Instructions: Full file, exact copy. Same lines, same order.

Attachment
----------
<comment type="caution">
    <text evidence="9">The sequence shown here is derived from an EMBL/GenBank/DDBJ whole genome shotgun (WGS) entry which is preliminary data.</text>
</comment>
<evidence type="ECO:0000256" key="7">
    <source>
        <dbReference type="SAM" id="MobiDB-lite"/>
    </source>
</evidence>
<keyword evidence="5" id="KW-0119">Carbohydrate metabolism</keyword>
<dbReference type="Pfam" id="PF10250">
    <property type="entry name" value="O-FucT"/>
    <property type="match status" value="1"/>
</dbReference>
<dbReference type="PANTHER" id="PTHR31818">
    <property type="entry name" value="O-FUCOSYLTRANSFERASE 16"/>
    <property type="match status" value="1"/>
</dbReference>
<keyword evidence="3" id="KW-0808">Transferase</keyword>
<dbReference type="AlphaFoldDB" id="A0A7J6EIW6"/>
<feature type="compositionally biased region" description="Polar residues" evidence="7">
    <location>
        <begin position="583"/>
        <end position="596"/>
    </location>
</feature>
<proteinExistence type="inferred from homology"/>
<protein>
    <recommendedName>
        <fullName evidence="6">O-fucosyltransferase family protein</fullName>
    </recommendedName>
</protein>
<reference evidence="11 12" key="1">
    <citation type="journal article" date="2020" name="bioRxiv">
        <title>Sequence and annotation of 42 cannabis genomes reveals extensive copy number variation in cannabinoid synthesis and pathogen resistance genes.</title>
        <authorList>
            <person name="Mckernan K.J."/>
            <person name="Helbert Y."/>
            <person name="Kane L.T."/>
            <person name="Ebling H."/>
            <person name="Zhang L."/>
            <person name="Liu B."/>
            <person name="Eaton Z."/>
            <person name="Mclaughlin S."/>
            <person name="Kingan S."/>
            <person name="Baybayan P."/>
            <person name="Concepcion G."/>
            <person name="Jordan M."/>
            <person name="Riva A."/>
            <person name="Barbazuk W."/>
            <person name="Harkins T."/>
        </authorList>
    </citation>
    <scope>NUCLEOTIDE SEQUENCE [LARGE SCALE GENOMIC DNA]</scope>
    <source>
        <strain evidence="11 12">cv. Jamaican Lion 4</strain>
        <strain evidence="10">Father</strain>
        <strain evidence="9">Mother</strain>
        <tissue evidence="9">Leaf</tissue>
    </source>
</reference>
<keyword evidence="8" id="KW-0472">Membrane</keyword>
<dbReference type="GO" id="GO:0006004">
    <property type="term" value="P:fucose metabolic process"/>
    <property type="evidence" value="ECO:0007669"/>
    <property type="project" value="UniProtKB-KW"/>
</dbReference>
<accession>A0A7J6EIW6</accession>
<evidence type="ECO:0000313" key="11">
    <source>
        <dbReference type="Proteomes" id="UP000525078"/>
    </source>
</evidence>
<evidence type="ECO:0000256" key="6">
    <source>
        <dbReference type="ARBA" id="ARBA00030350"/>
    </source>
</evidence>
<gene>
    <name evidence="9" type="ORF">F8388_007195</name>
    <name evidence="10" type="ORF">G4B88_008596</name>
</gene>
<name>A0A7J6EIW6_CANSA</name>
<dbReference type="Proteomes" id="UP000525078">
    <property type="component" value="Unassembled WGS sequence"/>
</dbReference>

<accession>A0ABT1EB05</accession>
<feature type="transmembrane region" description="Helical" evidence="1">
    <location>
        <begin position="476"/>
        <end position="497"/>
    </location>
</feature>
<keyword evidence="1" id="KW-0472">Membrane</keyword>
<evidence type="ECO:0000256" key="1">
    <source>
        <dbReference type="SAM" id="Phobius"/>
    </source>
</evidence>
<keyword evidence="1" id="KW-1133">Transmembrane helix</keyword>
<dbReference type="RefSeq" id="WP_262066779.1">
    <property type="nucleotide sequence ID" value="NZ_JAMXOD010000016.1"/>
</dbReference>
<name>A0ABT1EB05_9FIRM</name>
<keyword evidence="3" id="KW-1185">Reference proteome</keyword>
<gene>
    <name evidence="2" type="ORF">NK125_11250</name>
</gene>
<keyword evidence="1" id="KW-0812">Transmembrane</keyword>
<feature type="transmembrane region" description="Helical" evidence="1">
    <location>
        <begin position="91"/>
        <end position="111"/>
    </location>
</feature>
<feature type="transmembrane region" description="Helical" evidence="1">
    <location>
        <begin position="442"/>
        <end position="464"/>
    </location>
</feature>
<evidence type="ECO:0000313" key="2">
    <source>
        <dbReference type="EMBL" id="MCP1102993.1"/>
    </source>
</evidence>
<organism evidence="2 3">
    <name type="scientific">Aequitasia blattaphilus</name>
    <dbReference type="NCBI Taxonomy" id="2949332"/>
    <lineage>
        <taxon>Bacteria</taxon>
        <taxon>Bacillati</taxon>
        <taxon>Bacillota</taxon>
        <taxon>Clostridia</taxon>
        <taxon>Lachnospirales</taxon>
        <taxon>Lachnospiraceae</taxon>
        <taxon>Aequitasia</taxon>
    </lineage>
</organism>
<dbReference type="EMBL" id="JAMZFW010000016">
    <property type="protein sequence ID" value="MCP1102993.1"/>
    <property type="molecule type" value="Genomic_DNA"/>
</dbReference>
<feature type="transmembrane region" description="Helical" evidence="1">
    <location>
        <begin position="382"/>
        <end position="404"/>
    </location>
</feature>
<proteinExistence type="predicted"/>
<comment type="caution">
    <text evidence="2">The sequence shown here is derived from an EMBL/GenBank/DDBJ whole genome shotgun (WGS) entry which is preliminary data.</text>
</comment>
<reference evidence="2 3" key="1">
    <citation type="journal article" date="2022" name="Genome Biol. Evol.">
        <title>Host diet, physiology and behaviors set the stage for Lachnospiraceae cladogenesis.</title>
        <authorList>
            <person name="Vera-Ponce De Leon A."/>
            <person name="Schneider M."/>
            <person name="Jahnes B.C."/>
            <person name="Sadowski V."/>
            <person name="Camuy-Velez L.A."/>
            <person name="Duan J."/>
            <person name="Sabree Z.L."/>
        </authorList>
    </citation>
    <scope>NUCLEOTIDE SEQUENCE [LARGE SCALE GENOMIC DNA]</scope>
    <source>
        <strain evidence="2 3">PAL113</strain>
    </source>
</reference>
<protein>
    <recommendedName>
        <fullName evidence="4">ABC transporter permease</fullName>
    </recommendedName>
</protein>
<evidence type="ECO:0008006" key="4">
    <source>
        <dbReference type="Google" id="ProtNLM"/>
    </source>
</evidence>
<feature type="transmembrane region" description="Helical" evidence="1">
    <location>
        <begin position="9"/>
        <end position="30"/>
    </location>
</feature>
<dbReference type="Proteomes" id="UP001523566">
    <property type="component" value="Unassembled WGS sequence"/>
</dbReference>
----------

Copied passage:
<comment type="caution">
    <text evidence="9">The sequence shown here is derived from an EMBL/GenBank/DDBJ whole genome shotgun (WGS) entry which is preliminary data.</text>
</comment>
<evidence type="ECO:0000256" key="7">
    <source>
        <dbReference type="SAM" id="MobiDB-lite"/>
    </source>
</evidence>
<keyword evidence="5" id="KW-0119">Carbohydrate metabolism</keyword>
<dbReference type="Pfam" id="PF10250">
    <property type="entry name" value="O-FucT"/>
    <property type="match status" value="1"/>
</dbReference>
<dbReference type="PANTHER" id="PTHR31818">
    <property type="entry name" value="O-FUCOSYLTRANSFERASE 16"/>
    <property type="match status" value="1"/>
</dbReference>
<keyword evidence="3" id="KW-0808">Transferase</keyword>
<dbReference type="AlphaFoldDB" id="A0A7J6EIW6"/>
<feature type="compositionally biased region" description="Polar residues" evidence="7">
    <location>
        <begin position="583"/>
        <end position="596"/>
    </location>
</feature>
<proteinExistence type="inferred from homology"/>
<protein>
    <recommendedName>
        <fullName evidence="6">O-fucosyltransferase family protein</fullName>
    </recommendedName>
</protein>
<reference evidence="11 12" key="1">
    <citation type="journal article" date="2020" name="bioRxiv">
        <title>Sequence and annotation of 42 cannabis genomes reveals extensive copy number variation in cannabinoid synthesis and pathogen resistance genes.</title>
        <authorList>
            <person name="Mckernan K.J."/>
            <person name="Helbert Y."/>
            <person name="Kane L.T."/>
            <person name="Ebling H."/>
            <person name="Zhang L."/>
            <person name="Liu B."/>
            <person name="Eaton Z."/>
            <person name="Mclaughlin S."/>
            <person name="Kingan S."/>
            <person name="Baybayan P."/>
            <person name="Concepcion G."/>
            <person name="Jordan M."/>
            <person name="Riva A."/>
            <person name="Barbazuk W."/>
            <person name="Harkins T."/>
        </authorList>
    </citation>
    <scope>NUCLEOTIDE SEQUENCE [LARGE SCALE GENOMIC DNA]</scope>
    <source>
        <strain evidence="11 12">cv. Jamaican Lion 4</strain>
        <strain evidence="10">Father</strain>
        <strain evidence="9">Mother</strain>
        <tissue evidence="9">Leaf</tissue>
    </source>
</reference>
<keyword evidence="8" id="KW-0472">Membrane</keyword>
<dbReference type="GO" id="GO:0006004">
    <property type="term" value="P:fucose metabolic process"/>
    <property type="evidence" value="ECO:0007669"/>
    <property type="project" value="UniProtKB-KW"/>
</dbReference>
<accession>A0A7J6EIW6</accession>
<evidence type="ECO:0000313" key="11">
    <source>
        <dbReference type="Proteomes" id="UP000525078"/>
    </source>
</evidence>
<evidence type="ECO:0000256" key="6">
    <source>
        <dbReference type="ARBA" id="ARBA00030350"/>
    </source>
</evidence>
<gene>
    <name evidence="9" type="ORF">F8388_007195</name>
    <name evidence="10" type="ORF">G4B88_008596</name>
</gene>
<name>A0A7J6EIW6_CANSA</name>
<dbReference type="Proteomes" id="UP000525078">
    <property type="component" value="Unassembled WGS sequence"/>
</dbReference>

<accession>A0ABT1EB05</accession>
<feature type="transmembrane region" description="Helical" evidence="1">
    <location>
        <begin position="476"/>
        <end position="497"/>
    </location>
</feature>
<keyword evidence="1" id="KW-0472">Membrane</keyword>
<evidence type="ECO:0000256" key="1">
    <source>
        <dbReference type="SAM" id="Phobius"/>
    </source>
</evidence>
<keyword evidence="1" id="KW-1133">Transmembrane helix</keyword>
<dbReference type="RefSeq" id="WP_262066779.1">
    <property type="nucleotide sequence ID" value="NZ_JAMXOD010000016.1"/>
</dbReference>
<name>A0ABT1EB05_9FIRM</name>
<keyword evidence="3" id="KW-1185">Reference proteome</keyword>
<gene>
    <name evidence="2" type="ORF">NK125_11250</name>
</gene>
<keyword evidence="1" id="KW-0812">Transmembrane</keyword>
<feature type="transmembrane region" description="Helical" evidence="1">
    <location>
        <begin position="91"/>
        <end position="111"/>
    </location>
</feature>
<feature type="transmembrane region" description="Helical" evidence="1">
    <location>
        <begin position="442"/>
        <end position="464"/>
    </location>
</feature>
<evidence type="ECO:0000313" key="2">
    <source>
        <dbReference type="EMBL" id="MCP1102993.1"/>
    </source>
</evidence>
<organism evidence="2 3">
    <name type="scientific">Aequitasia blattaphilus</name>
    <dbReference type="NCBI Taxonomy" id="2949332"/>
    <lineage>
        <taxon>Bacteria</taxon>
        <taxon>Bacillati</taxon>
        <taxon>Bacillota</taxon>
        <taxon>Clostridia</taxon>
        <taxon>Lachnospirales</taxon>
        <taxon>Lachnospiraceae</taxon>
        <taxon>Aequitasia</taxon>
    </lineage>
</organism>
<dbReference type="EMBL" id="JAMZFW010000016">
    <property type="protein sequence ID" value="MCP1102993.1"/>
    <property type="molecule type" value="Genomic_DNA"/>
</dbReference>
<feature type="transmembrane region" description="Helical" evidence="1">
    <location>
        <begin position="382"/>
        <end position="404"/>
    </location>
</feature>
<proteinExistence type="predicted"/>
<comment type="caution">
    <text evidence="2">The sequence shown here is derived from an EMBL/GenBank/DDBJ whole genome shotgun (WGS) entry which is preliminary data.</text>
</comment>
<reference evidence="2 3" key="1">
    <citation type="journal article" date="2022" name="Genome Biol. Evol.">
        <title>Host diet, physiology and behaviors set the stage for Lachnospiraceae cladogenesis.</title>
        <authorList>
            <person name="Vera-Ponce De Leon A."/>
            <person name="Schneider M."/>
            <person name="Jahnes B.C."/>
            <person name="Sadowski V."/>
            <person name="Camuy-Velez L.A."/>
            <person name="Duan J."/>
            <person name="Sabree Z.L."/>
        </authorList>
    </citation>
    <scope>NUCLEOTIDE SEQUENCE [LARGE SCALE GENOMIC DNA]</scope>
    <source>
        <strain evidence="2 3">PAL113</strain>
    </source>
</reference>
<protein>
    <recommendedName>
        <fullName evidence="4">ABC transporter permease</fullName>
    </recommendedName>
</protein>
<evidence type="ECO:0008006" key="4">
    <source>
        <dbReference type="Google" id="ProtNLM"/>
    </source>
</evidence>
<feature type="transmembrane region" description="Helical" evidence="1">
    <location>
        <begin position="9"/>
        <end position="30"/>
    </location>
</feature>
<dbReference type="Proteomes" id="UP001523566">
    <property type="component" value="Unassembled WGS sequence"/>
</dbReference>